On The Pile: November

Name: Valerie O’Riordan
Just Finished: Way More Than Luck, Ben Wilkinson. Superb poetry collection – an exploration of depression and anxiety, long-distance running, family, love and football. (And I’m not just saying this because Ben’s a friend – he’s a right talented bastard.) I also just read Travels in the Scriptorium by Paul Auster, which left me cold – literary heresy, right? *ducks*
On The Go: Milkman, Anna Burns. This year’s Booker winner. The first two pages are great; high hopes for the rest!
Next Up: A reread of Louise O’Neill’s Asking For It for work – it’s a brutal one, but an important one.

Name: Lucy Chatburn
Just Finished: Elizabeth Strout, My Name is Lucy Barton. A complex mother-daughter relationship narrated by the survivor of a horrible childhood. Really really liked it.
On The Go: Kate Atkinson, Life after Life. A baby girl is born, dies, is born again, has another go. Repeat etc. So far it’s all a bit confusing… 
Next Up: Denis Johnson, Tree of Smoke.

Name: Dan Carpenter
Just Finished: Children of Blood and Bone by Tomi Adeyemi. A young adult fantasy which takes difficult themes of slavery, colonialism, and racism, and filters them through an alternate Nigeria. Adeyemi’s book is astonishingly good, taking the well worn tropes of the YA genre and playing with them. There’s a melodramatic romance at the centre of it, yes, but it’s not what you expect. The characters are interesting, and the set pieces truly exciting. This book belongs alongside Harry Potter and His Dark Materials as something really rather special.
On The Go: Aickman’s Heirs by various. Undertow Publications have a great track record in anthologies, and this old Shirley Jackson award nominated title from a few years ago boasts stories from top weird writers like Nina Allan, Helen Marshall, and John Langan. So far, so brilliant.
Next Up: XX by Angela Chadwick. Feminist dystopias are in right now and a lot of the resulting books have been absolutely brilliant (The Power, Vox, Red Clocks, Sweet Fruit, Sour Land). Chadwick’s is purportedly one of the standouts, a world in which women no longer need men to have children. I cannot wait. 

Name: Jackie Law
Just Finished: Shadows on the Tundra by Dalia Grinkevičiutė (translated by Delija Valiukenas). A memoir of survival in a Siberian Gulag starting with the author’s deportation from Lithuania when she was fourteen years old. A disturbing but vital read. 
On The Go: The Man Who Died by Antti Tuomainen (translated by David Hackston). Just started this but after a few searing reads wanted something lighter. Hoping a page-turning thriller will provide entertainment. I have a backlog of books from the publisher, Orenda, and this one is getting good reviews.
Next Up: Liminal by Bee Lewis. Described as Gothic fantasia – whatever that means. It’s from Salt Publishing so I’m trusting it will be worth reading. 

Name: Joe Phelan
Just Finished: Austral by Paul McAuley. A near future ecological thriller set in Antarctica. Climate change, corrupt politicians and flagrant disregard for the environment. Ripped through this, an excellent read.
On The Go: This is the Ritual by Rob Doyle. A collection of short stories populated by writers and other individuals on the edge of society. Echoes of Paul Bowles. Please read everyone.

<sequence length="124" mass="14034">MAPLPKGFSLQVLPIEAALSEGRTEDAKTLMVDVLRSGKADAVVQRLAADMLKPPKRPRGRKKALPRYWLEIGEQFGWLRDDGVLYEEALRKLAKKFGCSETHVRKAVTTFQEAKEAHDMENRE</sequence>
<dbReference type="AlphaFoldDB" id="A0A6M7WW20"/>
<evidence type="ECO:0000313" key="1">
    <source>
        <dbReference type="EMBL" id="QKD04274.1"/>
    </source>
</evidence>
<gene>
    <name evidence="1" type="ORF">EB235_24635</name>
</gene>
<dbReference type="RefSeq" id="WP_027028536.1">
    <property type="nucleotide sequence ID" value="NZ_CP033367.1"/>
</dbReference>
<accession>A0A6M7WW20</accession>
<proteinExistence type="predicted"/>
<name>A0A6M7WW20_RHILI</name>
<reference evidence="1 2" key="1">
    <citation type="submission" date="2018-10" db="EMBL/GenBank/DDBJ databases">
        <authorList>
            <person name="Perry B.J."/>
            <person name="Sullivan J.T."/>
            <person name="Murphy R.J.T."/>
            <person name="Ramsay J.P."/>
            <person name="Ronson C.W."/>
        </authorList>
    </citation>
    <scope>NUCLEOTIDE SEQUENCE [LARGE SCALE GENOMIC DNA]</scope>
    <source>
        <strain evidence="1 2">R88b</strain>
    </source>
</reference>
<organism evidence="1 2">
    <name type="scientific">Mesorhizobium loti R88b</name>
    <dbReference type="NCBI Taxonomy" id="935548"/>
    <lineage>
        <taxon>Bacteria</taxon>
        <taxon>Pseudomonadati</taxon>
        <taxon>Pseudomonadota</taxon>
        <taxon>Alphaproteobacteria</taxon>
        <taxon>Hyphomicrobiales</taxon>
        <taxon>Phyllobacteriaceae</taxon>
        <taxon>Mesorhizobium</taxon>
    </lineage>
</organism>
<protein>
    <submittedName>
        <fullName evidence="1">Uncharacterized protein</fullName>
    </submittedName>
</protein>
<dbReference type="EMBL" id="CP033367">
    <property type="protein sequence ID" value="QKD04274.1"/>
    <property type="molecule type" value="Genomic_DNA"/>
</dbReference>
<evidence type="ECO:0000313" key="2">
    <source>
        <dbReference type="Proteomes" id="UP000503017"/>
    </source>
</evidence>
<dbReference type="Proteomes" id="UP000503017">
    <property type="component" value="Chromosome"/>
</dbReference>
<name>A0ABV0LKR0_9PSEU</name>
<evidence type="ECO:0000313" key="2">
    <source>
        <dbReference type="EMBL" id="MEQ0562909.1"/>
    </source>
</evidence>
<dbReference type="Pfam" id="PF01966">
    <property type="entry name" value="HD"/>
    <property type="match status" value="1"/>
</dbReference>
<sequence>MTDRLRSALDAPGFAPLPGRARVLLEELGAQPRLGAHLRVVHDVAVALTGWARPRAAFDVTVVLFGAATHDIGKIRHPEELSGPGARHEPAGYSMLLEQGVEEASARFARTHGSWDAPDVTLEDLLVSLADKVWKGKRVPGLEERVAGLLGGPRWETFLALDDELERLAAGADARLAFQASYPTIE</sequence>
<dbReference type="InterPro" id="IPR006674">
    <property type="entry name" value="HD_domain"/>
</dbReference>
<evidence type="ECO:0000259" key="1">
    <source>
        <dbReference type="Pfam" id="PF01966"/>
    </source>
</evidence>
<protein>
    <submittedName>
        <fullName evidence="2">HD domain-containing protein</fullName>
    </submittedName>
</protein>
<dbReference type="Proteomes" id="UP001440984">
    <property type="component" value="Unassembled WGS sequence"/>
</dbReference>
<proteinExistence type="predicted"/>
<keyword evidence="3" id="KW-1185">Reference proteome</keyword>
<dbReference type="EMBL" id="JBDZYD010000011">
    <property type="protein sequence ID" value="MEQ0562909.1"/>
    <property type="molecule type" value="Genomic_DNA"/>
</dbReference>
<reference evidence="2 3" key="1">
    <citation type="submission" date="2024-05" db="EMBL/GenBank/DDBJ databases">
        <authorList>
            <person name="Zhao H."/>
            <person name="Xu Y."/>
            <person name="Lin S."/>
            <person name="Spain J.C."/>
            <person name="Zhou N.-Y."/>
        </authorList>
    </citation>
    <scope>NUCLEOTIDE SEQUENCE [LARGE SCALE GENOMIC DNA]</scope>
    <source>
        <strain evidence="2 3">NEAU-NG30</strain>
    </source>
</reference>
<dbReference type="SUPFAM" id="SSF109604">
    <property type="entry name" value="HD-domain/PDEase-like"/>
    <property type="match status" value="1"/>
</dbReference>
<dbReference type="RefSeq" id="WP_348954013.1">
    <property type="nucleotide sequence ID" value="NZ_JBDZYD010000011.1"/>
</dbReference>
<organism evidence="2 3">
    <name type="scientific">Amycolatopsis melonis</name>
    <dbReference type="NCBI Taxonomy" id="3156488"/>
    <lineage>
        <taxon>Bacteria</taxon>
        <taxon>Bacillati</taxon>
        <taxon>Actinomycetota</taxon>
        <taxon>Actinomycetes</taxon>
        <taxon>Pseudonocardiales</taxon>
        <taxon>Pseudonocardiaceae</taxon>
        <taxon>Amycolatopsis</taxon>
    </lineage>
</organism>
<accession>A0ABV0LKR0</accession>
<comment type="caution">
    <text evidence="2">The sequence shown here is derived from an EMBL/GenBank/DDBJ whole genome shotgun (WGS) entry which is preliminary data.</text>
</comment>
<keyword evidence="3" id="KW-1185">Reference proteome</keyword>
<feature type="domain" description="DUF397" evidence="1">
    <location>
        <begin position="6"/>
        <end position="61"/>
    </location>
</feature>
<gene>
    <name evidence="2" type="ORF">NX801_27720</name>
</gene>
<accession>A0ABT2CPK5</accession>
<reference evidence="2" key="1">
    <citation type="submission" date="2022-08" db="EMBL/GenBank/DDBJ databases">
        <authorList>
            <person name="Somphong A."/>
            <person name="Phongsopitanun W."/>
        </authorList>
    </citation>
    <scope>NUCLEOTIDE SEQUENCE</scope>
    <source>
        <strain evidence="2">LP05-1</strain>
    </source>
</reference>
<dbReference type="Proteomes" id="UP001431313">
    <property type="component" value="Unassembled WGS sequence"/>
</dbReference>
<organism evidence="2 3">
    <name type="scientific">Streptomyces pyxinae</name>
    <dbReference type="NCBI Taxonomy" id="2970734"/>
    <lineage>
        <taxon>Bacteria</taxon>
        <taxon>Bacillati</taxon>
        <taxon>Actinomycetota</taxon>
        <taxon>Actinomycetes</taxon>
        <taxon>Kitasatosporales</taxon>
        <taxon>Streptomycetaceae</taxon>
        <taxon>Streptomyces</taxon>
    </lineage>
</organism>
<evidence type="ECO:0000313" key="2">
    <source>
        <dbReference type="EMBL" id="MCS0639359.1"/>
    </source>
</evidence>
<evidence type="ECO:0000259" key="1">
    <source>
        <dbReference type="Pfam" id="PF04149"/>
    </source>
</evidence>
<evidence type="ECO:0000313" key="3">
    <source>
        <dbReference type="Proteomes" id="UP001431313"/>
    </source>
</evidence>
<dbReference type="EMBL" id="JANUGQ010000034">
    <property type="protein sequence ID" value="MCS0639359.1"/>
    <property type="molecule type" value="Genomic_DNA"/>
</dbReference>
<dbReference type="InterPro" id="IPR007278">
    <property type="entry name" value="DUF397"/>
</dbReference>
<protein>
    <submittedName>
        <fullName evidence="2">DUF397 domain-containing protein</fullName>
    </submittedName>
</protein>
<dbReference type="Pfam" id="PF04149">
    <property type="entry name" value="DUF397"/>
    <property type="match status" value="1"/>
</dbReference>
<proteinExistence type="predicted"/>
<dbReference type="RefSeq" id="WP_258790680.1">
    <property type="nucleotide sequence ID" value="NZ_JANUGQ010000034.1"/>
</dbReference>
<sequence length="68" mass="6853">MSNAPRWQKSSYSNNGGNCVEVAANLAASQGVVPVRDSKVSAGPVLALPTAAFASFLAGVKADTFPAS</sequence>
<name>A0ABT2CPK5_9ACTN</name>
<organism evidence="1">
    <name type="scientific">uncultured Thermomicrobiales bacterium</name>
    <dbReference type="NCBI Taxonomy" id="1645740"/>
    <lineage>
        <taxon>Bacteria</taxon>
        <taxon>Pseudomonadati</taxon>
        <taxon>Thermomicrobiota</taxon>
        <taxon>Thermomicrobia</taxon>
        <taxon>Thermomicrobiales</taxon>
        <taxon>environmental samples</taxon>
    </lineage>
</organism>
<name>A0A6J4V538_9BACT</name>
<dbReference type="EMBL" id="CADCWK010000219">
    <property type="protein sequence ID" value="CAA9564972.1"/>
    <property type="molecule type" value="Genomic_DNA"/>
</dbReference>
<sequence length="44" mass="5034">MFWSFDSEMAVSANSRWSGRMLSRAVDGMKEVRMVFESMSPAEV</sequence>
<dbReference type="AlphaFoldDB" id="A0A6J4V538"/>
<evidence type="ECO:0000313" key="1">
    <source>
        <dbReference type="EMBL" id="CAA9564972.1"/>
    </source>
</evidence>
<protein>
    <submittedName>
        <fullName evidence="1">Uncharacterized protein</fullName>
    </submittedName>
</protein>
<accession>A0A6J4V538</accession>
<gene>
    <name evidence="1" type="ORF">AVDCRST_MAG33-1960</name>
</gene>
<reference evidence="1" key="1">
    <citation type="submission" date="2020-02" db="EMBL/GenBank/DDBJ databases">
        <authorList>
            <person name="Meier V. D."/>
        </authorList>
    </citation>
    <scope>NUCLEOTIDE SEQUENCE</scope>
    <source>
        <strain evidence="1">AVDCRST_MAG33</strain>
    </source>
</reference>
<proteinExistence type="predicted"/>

Next Up: Down to the Sea in Ships by Horatio Clare. Writer Horatio Clare travels the oceans aboard container ships. He records the sights and sounds and people he encounters.   

Name: James Doyle
Just Finished: William Trevor, Mrs Eckdorf at O’Neill’s Hotel. A photographer visits a decayed Dublin hotel: “Despite a nicely groomed exterior I have a heart like everyone else.” The observation and cutting exactness of Trevor’s short stories given a more gothic tone in this novel.
On The Go: Harris’s Requiem by Stanley Middleton. By a considerable distance this is the best of Middleton’s 45 novels. A musician composes a requiem for his father and all “the defenceless harried by authority”. Middleton’s typical dourness becomes a native Existentialism, and reminds you that he started publishing in the wake of the Angry Young Men (and was still publishing novels fifty years later alongside Zadie Smith).
Next Up: Maigret’s Mistake by Georges Simenon. A young prostitute is killed while the rest of Paris goes about its daily life: “it was still raining on this world of stone, brick and concrete through which wove dark figures and umbrellas.”

Name: Peter Wild
Just Finished: Hazards of Time Travel, my very first Joyce Carol Oates
On The Go: Beastie Boys Book! Been looking forward to this one for a while. Reading the actual book (full of photographs) and the audiobook (featuring readers as various as Amy Poehler, Jarvis Cocker, Kim Gordon, Steve Buscemi, Kelly Reichardt, Ben Stiller and dozens and dozens of others) in tandem. So much fun…
Next Up: 6 volumes of Swamp Thing, constituting Alan Moore’s entire run. An early Christmas treat to myself!!!

Name: Carola Huttmann
Just Finished: Possession, by A.S. Byatt. This ‘feels’ as though it could be historical fiction, but is mainly invented. Set in the 1980s and the Victorian era, the characters of both periods draw you into their stories. Byatt’s inspiration was allegedly John Fowles’ The French Lieutenant’s Woman.  
On The Go: Painter to the King, by Amy Sackville. Historical fiction based on the life of Diego Velázques. Very atmospheric with a strong sense of place and period. The heat and dirty streets of Madrid practically jump off the page.
Next Up: Unsheltered by Barbara Kingsolver. After ‘discovering’ this author after she won the Orange Prize for Fiction in 2010 with The Lacuna and reading everything she’s written, the wait for her latest novel has felt like a long one. I can’t wait to get started.  

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